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I have a demo application written in Objective-C that makes use of Dave DeLong's DDHotKey class (a brilliant piece of coding, btw) and I was wondering where should I look at getting the class to launch as soon as the application begins?

Specifically, there are two functions in the class, registerhotkey (registerexample1 in the example code provided by Dave DeLong) and unregisterhotkey (unregisterexample1 in the example code provided by Dave DeLong) that I would like to run at program execution and at program close respectively.

I'm not really sure how to do this and am looking either for a guide as to where I should look or just some basic pointers.

Thanks!

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1 Answer 1

up vote 4 down vote accepted

The easiest way to do it is in the applicationDidFinishLaunching: method in your app delegate. This is called on startup. The applicationWillTerminate: method will be called when the application is about to exit.

// in application delegate
- (void)applicationDidFinishLaunching:(NSNotification *)notification {
    // call registerhotkey
}
- (void)applicationWillTerminate:(NSNotification *)notification {
    // call unregisterhotkey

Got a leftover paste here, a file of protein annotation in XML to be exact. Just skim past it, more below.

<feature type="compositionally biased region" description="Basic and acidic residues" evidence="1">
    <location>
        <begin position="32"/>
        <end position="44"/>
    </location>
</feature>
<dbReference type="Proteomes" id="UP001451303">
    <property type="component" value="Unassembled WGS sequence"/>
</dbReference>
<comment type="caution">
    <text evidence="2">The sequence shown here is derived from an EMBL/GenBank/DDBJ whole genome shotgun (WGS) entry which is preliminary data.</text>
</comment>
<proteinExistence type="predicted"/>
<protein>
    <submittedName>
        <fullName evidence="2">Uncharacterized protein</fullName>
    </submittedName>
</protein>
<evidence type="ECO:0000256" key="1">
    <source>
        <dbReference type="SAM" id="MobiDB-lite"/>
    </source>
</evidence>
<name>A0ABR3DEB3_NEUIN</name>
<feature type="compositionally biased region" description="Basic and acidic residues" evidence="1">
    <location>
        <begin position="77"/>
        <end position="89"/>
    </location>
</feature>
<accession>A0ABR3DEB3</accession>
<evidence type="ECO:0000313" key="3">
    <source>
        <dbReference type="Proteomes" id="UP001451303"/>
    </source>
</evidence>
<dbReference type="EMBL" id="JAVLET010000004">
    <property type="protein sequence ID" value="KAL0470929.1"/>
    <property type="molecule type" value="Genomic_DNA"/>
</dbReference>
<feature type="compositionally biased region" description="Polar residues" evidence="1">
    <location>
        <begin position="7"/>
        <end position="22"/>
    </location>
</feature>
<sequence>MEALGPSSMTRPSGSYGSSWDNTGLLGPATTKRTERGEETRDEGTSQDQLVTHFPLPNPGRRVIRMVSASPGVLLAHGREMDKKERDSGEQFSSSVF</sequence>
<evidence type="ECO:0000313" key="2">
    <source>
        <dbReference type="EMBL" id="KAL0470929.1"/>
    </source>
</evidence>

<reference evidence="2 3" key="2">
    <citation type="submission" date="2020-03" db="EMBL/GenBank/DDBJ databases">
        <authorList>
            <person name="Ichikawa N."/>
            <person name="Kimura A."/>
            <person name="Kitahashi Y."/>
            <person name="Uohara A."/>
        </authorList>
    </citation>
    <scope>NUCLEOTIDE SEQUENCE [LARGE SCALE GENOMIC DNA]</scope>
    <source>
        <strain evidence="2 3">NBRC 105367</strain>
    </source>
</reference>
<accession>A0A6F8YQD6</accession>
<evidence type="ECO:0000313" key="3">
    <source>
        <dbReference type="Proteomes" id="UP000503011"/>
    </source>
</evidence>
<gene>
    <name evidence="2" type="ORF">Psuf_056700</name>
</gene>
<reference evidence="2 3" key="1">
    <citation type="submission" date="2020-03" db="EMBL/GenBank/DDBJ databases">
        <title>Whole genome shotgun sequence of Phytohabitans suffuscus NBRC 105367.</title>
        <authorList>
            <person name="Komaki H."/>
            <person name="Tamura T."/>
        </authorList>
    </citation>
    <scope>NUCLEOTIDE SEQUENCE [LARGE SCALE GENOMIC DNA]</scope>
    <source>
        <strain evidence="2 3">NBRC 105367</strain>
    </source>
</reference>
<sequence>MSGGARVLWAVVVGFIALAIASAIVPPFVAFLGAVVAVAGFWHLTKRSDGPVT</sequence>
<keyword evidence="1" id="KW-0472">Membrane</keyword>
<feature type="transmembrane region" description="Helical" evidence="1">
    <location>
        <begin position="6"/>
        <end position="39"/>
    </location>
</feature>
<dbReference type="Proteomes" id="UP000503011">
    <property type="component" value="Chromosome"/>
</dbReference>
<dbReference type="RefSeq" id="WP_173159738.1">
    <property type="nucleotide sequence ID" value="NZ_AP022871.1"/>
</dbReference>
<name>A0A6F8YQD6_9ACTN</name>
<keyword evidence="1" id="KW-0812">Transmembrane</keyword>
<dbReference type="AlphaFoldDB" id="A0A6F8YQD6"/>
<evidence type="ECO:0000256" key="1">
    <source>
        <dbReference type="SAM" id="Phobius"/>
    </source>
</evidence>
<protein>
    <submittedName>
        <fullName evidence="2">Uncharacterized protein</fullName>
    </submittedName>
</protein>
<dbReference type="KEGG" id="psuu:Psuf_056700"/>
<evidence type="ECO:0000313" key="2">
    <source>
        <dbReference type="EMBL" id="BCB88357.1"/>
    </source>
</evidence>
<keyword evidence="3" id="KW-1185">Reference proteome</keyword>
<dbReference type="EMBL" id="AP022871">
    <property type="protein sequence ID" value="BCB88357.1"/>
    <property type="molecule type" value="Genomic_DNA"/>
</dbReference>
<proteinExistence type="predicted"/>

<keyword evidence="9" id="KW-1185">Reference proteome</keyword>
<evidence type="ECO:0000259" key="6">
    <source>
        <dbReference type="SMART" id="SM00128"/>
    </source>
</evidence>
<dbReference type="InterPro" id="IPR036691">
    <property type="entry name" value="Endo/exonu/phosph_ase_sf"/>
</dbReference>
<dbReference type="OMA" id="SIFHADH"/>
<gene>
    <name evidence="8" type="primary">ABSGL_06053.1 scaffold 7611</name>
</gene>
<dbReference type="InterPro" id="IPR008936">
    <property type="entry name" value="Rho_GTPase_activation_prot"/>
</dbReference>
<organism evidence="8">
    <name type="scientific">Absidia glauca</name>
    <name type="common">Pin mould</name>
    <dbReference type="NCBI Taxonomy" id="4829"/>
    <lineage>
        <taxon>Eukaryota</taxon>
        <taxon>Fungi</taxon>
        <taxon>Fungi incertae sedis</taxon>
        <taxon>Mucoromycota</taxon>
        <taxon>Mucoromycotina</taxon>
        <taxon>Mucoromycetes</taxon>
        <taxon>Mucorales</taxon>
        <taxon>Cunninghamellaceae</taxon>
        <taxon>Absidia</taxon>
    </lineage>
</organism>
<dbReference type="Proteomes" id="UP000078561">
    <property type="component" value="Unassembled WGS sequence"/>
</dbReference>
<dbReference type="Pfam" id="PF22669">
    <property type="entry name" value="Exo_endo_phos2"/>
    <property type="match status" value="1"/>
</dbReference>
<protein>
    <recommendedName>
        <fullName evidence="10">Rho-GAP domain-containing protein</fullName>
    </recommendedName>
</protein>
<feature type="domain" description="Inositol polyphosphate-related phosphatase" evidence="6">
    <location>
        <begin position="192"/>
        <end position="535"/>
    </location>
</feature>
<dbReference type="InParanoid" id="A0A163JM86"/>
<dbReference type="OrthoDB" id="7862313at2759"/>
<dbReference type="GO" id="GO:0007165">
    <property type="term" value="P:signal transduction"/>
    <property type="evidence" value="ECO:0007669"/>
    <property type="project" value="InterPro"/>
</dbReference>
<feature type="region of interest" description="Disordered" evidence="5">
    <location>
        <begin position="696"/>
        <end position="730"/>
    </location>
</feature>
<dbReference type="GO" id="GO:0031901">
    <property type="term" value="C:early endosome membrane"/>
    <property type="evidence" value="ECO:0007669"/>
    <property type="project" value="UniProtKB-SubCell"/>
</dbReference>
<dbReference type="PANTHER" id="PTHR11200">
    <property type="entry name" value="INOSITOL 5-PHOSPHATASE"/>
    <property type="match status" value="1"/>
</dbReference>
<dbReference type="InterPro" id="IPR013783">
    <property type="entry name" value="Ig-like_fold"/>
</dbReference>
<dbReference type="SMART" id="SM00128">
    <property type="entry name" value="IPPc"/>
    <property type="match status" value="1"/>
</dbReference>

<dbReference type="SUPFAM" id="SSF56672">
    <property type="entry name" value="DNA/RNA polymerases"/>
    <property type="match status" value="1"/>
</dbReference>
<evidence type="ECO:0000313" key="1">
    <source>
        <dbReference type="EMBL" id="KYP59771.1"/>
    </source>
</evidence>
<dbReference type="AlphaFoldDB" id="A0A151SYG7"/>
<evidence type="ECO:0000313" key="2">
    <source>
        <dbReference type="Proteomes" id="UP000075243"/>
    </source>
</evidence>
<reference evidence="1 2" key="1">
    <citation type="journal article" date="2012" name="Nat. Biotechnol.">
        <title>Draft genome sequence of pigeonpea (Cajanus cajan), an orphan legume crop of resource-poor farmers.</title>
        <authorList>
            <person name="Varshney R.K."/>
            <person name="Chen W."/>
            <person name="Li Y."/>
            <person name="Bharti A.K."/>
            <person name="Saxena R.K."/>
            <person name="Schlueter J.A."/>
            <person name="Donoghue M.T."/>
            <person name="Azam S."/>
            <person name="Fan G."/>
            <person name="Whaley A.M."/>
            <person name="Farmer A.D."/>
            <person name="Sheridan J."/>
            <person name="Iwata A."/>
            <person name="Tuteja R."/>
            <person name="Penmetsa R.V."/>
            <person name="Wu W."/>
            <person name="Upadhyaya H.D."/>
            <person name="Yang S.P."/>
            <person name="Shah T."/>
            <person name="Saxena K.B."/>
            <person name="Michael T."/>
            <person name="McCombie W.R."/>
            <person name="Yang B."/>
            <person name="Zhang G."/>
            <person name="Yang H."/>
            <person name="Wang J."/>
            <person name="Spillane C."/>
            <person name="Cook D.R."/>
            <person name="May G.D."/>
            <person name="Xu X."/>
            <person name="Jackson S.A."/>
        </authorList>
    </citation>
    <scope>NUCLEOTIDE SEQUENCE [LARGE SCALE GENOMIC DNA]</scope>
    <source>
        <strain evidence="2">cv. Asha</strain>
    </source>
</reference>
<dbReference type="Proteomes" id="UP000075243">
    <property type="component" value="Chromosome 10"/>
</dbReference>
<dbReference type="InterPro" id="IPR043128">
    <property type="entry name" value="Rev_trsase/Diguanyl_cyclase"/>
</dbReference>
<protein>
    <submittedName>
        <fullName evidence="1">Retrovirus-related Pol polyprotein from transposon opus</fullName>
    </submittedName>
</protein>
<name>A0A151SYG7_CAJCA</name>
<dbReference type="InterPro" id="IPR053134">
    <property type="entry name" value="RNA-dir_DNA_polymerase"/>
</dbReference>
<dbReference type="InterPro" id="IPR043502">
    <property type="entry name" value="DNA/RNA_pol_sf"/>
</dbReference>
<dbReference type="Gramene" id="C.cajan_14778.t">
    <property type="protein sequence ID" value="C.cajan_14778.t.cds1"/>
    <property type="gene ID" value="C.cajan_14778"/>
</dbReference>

}

Alternatively, you could place the calls in your main function, calling registerhotkey before the call to NSApplicationMain, and unregisterhotkey after the call to NSApplicationMain. If there isn't one already, you will need to add an autorelease pool around this code.

int main(int argc, char **argv) {
    NSAutoreleasePool *pool = [[NSAutoreleasePool alloc] init];
    // call registerhotkey
    int result = NSApplicationMain(argc,argv);
    // call unregisterhotkey
    return result;
}

Finally, you could use the special load method to call registerhotkey when a class or category is loaded. You actually don't need to call unregisterhotkey because the system will do it automatically when your application quits.

// in any class or category
+ (void)load {
    // call registerhotkey
}
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+1 using the application delegate methods is the most appropriate way to do this. NSApplicationMain() never returns, so anything after that won't execute. It's also considered risky to overload +load. –  Dave DeLong Mar 29 '11 at 22:43

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